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Black Note Graffiti – Volume 2: Without Nothing I’m You (2017)

posted November 7, 2017, 10:42 am by JasonHillenburg | Filed Under | comment Comments Off on Black Note Graffiti – Volume 2: Without Nothing I’m You (2017)



Hailing from the Ann Arbor area of Michigan, Black Note Graffiti’s second full length release picks up where the first one left off on many fronts. The title, Volume 2: Without Nothing I’m You, continues the tradition established by their Volume 1 debut and the songwriting takes a significant step forward in mixing their intensely personal approach, burgeoning penchant for nuance, increasing musical sophistication, and ruggedly direct sound for more impact than we heard on the debut. Volume 2 includes eleven songs with a warm, muscular sound that shows why they’ve attracted the attention of some of the best modern producers during their so far brief tenure together. You can credibly call much of the material hard rock or heavy metal, but labels matter less than usual with Black Note Graffiti thanks to an overwhelming intelligence burning through in every tune.

“No Love Lost” is highlighted by a chopped down, muscular guitar performance from Kris Keller and vocalist Ricardo Ortiz. The production buffs up his sound, to be sure, but there’s little question that Keller’s the caliber of a guitarist who can dominate a performance but, likewise, turn his talents to more proper use and make the overall song even more of a musical rush – as he does here – without ever requiring the spotlight. He steps out some for fiery lead work near the song’s end and it punctuates things nicely. The same near-guttural, staccato hard rock riffing returns on the song “Such Is Art”, but the overall effect of the guitar attack and another lung busting Ortiz vocal is slightly tempered by well arranged backing vocals. There’s an added moodiness with this song we didn’t hear on the opener. Black Note Graffiti picks up the pace with the song “False Start” and forsakes the tense riffing of the first two track for a more varied guitar thrust while making use of vocal harmonies once more. Ortiz has a great, blood-curdling yowling quality to his voice and desperation is something he summons quite naturally.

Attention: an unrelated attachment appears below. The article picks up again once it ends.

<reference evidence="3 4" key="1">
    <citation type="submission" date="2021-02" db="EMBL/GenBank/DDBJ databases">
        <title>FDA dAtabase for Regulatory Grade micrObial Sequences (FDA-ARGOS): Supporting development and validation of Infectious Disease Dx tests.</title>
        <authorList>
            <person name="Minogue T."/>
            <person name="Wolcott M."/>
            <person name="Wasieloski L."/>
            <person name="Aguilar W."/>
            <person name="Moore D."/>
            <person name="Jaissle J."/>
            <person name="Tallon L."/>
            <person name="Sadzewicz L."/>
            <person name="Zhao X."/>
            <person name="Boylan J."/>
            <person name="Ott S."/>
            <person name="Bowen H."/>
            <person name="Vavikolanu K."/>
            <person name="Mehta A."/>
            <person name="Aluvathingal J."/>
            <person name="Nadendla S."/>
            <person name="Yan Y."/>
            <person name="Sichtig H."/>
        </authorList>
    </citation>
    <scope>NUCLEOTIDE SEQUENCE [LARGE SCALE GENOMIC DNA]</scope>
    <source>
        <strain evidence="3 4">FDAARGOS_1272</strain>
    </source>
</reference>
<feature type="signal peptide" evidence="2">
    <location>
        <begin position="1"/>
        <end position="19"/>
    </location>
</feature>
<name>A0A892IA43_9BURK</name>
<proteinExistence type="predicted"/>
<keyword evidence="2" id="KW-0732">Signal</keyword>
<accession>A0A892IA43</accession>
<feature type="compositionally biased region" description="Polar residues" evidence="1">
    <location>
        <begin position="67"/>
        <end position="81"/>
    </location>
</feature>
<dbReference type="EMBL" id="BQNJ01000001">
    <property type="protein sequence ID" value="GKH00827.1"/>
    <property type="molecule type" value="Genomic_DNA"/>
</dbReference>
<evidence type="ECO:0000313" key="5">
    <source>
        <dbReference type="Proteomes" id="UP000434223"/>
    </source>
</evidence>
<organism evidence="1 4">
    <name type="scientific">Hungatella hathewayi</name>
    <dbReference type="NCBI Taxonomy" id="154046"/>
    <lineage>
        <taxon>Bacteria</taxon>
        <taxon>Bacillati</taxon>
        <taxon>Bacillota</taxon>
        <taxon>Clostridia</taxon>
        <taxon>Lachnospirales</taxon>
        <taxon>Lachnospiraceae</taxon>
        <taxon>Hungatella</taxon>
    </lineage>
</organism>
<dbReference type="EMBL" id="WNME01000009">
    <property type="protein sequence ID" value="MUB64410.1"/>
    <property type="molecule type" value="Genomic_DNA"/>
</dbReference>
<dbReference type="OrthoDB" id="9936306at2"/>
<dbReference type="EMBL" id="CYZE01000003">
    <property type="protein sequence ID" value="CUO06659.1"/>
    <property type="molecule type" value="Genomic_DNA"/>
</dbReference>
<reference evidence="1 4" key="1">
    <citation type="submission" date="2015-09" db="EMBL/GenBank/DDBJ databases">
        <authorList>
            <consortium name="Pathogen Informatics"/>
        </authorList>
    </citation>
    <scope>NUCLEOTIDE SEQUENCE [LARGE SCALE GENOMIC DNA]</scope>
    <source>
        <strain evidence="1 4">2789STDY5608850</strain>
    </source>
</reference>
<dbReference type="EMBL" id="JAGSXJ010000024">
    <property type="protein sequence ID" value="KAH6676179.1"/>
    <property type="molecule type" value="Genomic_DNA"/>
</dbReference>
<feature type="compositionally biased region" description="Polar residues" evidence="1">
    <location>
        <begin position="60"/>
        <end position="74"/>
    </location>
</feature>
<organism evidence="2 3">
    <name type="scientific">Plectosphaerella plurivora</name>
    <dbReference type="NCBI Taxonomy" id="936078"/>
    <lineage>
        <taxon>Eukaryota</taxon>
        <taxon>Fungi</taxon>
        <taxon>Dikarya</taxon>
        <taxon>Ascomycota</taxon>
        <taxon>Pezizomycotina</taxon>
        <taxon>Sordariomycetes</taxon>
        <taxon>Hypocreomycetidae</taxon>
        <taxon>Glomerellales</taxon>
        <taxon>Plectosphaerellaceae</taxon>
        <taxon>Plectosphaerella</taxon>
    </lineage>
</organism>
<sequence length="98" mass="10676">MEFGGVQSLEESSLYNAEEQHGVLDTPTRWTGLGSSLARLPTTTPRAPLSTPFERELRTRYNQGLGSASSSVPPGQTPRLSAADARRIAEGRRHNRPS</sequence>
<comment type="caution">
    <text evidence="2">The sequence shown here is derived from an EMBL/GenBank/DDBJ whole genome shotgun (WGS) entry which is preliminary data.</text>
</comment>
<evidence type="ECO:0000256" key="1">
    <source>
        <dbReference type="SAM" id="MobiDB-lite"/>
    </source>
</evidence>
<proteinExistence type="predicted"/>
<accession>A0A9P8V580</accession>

The moody quality described in “Such Is Art” returns with the song “Bars from the Cages” and there’s a light hallucinatory quality to the droning vocal melody that nicely dovetails into the song’s themes of escape and the jagged guitar sound is equally befitting of the song. There’s some of that same slightly disjointed, jagged quality coming through the mid-tempo atmospherics of “Why We Trust” and there’s a feeling of the band stretching out a little more with this track. Ortiz’s vocal has a much more relaxed, yet dramatic quality for much of the song. There’s a brief and intimate interplay between the bass, vocals, and guitar during the opening of “Relapse” that segues into another lean, churning riffer,. The album’s concluding number “Send Off” continues the downbeat nature of many earlier songs in an distortion washed elegy to a broken relationship and its aftermath. This is more firmly in the alternative rock vein than many of the other songs and has a heavy enough footprint to serve as a good closer. Black Note Graffiti have taken the next logical step with Volume 2:Without Nothing I’m You and the new directions necessitated by a lineup shift seems to have placed them on a new and even more promising road.


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